The well-known drug aspirin has, in recent years, attracted considerable research interest, in light of its promising cancer-preventive effects. Widely used to treat inflammatory pain (such as headaches) and prevent post-operative thrombosis in patients recovering from heart disease (due to its blood-thinning properties), aspirin has also been shown to lower the incidence of common bowel cancers by at least a third, if prescribed in small daily doses over the span of at least five years.
Aspirin can lower cancer incidence partly by reducing inflammation and also by causing early-stage cancer cells to destroy themselves via programmed cell death, prior to tumour formation. The mechanisms by which aspirin selectively kills early-stage cancer cells, but not healthy cells, are not fully understood. Indeed, unearthing these elusive mechanisms has long been the scope of research carried out in our Yeast Molecular Biology and Biotechnology Laboratory, headed by Professor Rena Balzan, through the use of tiny, single-celled organisms known as yeast.
Baker’s yeast has long been recognised as an important experimental model for studies of disease and potential drug therapies, since it boasts several advantages for research and exhibits the same basic structural and functional features of human cells. In fact, in our lab, yeast cells have proved themselves very useful to study cell death mechanisms triggered by aspirin, so as to acquire better understanding of its cancer-preventive effects.
Our past work has already shown that, in mutant yeast cells with low tolerance to oxygen-associated stress (much like early-stage cancer cells), aspirin causes numerous forms of critical damage to the cellular power-generators known as mitochondria, resulting in cell death. Our ongoing research, currently financed by the Malta Council for Science & Technology, through the R&I Technology Development Programme (Project R&I2015001), has underlined even further mechanisms of how aspirin causes the lethal operational shutdown of mitochondria in stressed yeast cells. Essentially, in these cells, aspirin halts production of a metabolic compound that is critical for energy production, and its transport to the mitochondria. Starved of this fuel compound, mitochondria can no longer operate to produce energy needed for cell survival, consequently shutting down and causing cell death.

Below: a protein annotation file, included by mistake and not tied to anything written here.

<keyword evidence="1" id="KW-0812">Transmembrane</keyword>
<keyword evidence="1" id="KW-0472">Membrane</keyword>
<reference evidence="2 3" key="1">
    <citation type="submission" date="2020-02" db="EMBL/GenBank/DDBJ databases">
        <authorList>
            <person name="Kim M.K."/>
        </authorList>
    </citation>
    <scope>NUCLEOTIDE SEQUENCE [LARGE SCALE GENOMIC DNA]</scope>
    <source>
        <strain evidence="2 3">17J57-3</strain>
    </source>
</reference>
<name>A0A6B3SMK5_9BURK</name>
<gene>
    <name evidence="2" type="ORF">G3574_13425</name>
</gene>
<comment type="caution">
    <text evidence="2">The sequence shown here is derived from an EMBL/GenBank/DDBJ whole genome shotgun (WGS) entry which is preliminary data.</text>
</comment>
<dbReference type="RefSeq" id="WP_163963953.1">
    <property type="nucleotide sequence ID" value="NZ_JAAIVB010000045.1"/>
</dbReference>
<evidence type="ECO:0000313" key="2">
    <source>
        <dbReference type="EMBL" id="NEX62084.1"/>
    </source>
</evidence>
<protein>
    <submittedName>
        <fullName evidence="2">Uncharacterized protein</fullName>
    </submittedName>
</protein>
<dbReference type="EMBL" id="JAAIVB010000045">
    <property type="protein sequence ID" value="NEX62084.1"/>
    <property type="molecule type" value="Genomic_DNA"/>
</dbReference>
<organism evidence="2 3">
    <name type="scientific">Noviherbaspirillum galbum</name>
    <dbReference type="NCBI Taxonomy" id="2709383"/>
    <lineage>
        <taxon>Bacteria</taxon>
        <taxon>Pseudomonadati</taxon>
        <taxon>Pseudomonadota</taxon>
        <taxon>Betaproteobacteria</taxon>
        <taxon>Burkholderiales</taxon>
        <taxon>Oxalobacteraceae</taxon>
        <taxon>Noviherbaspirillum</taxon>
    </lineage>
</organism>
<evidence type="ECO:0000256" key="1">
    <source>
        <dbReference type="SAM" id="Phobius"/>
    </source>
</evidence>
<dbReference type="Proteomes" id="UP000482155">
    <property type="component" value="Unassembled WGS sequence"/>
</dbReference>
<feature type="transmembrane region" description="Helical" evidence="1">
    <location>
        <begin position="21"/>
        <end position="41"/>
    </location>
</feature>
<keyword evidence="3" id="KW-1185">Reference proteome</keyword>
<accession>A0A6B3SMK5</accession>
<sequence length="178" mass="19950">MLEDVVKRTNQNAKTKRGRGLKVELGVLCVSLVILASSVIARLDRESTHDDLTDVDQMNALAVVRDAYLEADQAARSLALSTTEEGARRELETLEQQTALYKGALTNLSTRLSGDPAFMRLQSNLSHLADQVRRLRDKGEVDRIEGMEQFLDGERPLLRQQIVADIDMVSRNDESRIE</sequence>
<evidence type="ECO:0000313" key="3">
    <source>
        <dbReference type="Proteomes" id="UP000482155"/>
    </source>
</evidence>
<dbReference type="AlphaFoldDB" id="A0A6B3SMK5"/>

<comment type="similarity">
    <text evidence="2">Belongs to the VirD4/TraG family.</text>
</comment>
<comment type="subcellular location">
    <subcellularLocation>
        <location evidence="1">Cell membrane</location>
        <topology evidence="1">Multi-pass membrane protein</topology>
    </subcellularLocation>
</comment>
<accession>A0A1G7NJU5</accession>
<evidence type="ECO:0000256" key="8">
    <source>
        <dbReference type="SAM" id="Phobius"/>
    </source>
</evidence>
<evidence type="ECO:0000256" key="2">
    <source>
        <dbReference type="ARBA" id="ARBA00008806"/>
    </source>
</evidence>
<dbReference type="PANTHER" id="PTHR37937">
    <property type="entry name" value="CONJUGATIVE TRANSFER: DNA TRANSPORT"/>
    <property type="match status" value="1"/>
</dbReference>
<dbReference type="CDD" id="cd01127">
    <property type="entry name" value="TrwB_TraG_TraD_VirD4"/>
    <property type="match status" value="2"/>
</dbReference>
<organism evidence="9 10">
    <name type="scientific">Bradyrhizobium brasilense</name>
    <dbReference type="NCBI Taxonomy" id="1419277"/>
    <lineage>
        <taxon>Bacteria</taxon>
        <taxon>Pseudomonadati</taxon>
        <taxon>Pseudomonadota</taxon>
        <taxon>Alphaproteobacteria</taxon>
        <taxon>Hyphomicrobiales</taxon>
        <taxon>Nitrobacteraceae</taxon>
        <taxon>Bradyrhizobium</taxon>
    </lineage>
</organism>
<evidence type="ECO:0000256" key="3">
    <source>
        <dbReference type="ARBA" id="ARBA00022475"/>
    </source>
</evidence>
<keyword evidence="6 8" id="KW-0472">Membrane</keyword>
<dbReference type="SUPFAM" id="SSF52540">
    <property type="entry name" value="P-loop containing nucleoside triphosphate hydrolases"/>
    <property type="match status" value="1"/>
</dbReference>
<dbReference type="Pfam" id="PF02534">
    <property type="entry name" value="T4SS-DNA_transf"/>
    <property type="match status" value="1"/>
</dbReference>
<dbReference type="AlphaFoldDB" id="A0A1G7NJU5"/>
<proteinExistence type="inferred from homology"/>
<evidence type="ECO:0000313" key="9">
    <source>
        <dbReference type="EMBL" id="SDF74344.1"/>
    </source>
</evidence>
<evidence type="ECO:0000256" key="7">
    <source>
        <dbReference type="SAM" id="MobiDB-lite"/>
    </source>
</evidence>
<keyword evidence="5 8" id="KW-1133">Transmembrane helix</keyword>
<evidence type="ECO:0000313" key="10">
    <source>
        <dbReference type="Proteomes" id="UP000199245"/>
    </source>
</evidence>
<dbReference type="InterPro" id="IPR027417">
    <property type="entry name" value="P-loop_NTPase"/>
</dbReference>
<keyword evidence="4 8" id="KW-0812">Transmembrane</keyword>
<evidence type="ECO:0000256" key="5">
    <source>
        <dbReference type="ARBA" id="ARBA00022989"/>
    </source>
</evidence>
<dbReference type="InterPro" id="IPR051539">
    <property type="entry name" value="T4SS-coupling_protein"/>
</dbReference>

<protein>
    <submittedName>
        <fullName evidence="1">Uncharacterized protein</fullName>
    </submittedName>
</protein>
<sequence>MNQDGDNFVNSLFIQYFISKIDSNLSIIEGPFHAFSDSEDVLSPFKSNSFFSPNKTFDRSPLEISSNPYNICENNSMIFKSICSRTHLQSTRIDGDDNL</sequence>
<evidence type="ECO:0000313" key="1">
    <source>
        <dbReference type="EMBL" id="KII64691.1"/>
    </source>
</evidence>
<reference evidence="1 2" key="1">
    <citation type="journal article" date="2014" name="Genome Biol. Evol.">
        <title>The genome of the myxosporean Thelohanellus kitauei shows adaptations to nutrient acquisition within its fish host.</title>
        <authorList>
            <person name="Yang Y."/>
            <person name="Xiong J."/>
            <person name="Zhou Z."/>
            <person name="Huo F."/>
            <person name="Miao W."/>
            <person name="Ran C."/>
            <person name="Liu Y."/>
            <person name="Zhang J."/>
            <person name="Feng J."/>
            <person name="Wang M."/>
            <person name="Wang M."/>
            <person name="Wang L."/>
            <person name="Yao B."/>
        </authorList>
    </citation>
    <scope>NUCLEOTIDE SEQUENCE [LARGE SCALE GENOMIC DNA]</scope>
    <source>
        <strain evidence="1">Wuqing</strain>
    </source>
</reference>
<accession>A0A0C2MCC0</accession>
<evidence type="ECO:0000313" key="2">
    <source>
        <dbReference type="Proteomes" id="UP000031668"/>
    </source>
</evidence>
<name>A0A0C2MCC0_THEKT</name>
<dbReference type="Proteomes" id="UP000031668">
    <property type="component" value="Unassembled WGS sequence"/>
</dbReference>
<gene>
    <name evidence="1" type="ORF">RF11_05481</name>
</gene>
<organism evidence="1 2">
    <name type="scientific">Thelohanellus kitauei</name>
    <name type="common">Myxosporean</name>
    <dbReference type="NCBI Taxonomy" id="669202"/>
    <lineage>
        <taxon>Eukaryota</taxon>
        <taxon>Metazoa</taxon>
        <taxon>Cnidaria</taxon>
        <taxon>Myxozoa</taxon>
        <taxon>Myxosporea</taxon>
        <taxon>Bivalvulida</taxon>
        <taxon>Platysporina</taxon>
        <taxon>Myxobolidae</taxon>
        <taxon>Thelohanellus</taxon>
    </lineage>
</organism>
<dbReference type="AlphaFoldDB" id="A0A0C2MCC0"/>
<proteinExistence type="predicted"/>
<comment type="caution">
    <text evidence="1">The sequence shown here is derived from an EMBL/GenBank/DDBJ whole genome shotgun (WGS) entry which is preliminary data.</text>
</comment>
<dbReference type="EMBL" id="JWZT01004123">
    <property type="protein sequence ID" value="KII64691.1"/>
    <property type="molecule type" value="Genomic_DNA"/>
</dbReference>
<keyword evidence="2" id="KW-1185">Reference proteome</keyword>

These findings reinforce the role of mitochondria as critical targets of aspirin in stressed yeast cells, but not in normal healthy cells, and suggest that aspirin may behave similarly in early-stage cancer cells. This should provide further insight into aspirin’s cancer-preventive mechanisms and contribute to the design of more effective cancer chemotherapies in the future.
Gianluca Farrugia is a post-doctoral researcher at both the Centre for Molecular Medicine and Biobanking, and the Department of Physiology and Biochemistry, University of Malta.
Did you know?
• At least half of Earth’s Oxygen comes from the ocean, not trees. Tiny aquatic plants called phytoplankton live near the surface of the water, drift with the currents, and generally do what plants do – make oxygen as a byproduct of taking in sunlight and carbon dioxide.
• Hot and cold water sound different when being poured. It’s actually noticeable to the human ear if you pay attention. Water changes viscosity (aka its thickness or stickiness) depending on temperature. Long story short, the colder the water, the higher the pitch, whereas pouring something hot like, oh, say..coffee...is going to have a lower, more comforting pitch.
• There are animals and plants considered to be ‘Biologically Immortal.’ While they can and do die, this is due to injury or disease. They don’t really age (at least not in the sense of breaking down) and won’t die from old age. Jellyfish and Lobsters are two examples of this.
For more trivia see: www.um.edu.mt/think
• Sixty-six million years ago, the world burned. An asteroid crashed to Earth with a force one million times larger than the largest atomic bomb, causing the extinction of the dinosaurs. But dinosaurs were not the only ones that got hit hard — in a new study, scientists learned that the planet’s forests were decimated, leading to the extinction of tree-dwelling birds. “Looking at the fossil record, at plants and birds, there are multiple lines of evidence suggesting that the forest canopies collapsed,” says Regan Dunn, a paleontologist at the Field Museum in Chicago and a co-author on the study in Current Biology. “Perching birds went extinct because there were no more perches.”
• The hotter our body temperature, the more our bodies speed up a key defence system that fights against tumours, wounds or infections, new research by a multidisciplinary team of mathematicians and biologists from the Universities of Warwick and Manchester has found. The researchers have demonstrated that small rises in temperature (such as during a fever) speed up the speed of a cellular ‘clock’ that controls the response to infections – and this new understanding could lead to more effective and fast-working drugs which target a key protein involved in this process.
• To find out some more interesting science news, tune in Radju Malta on Saturday Mornings at 11.05 am and listen to “Radio Mocha”.
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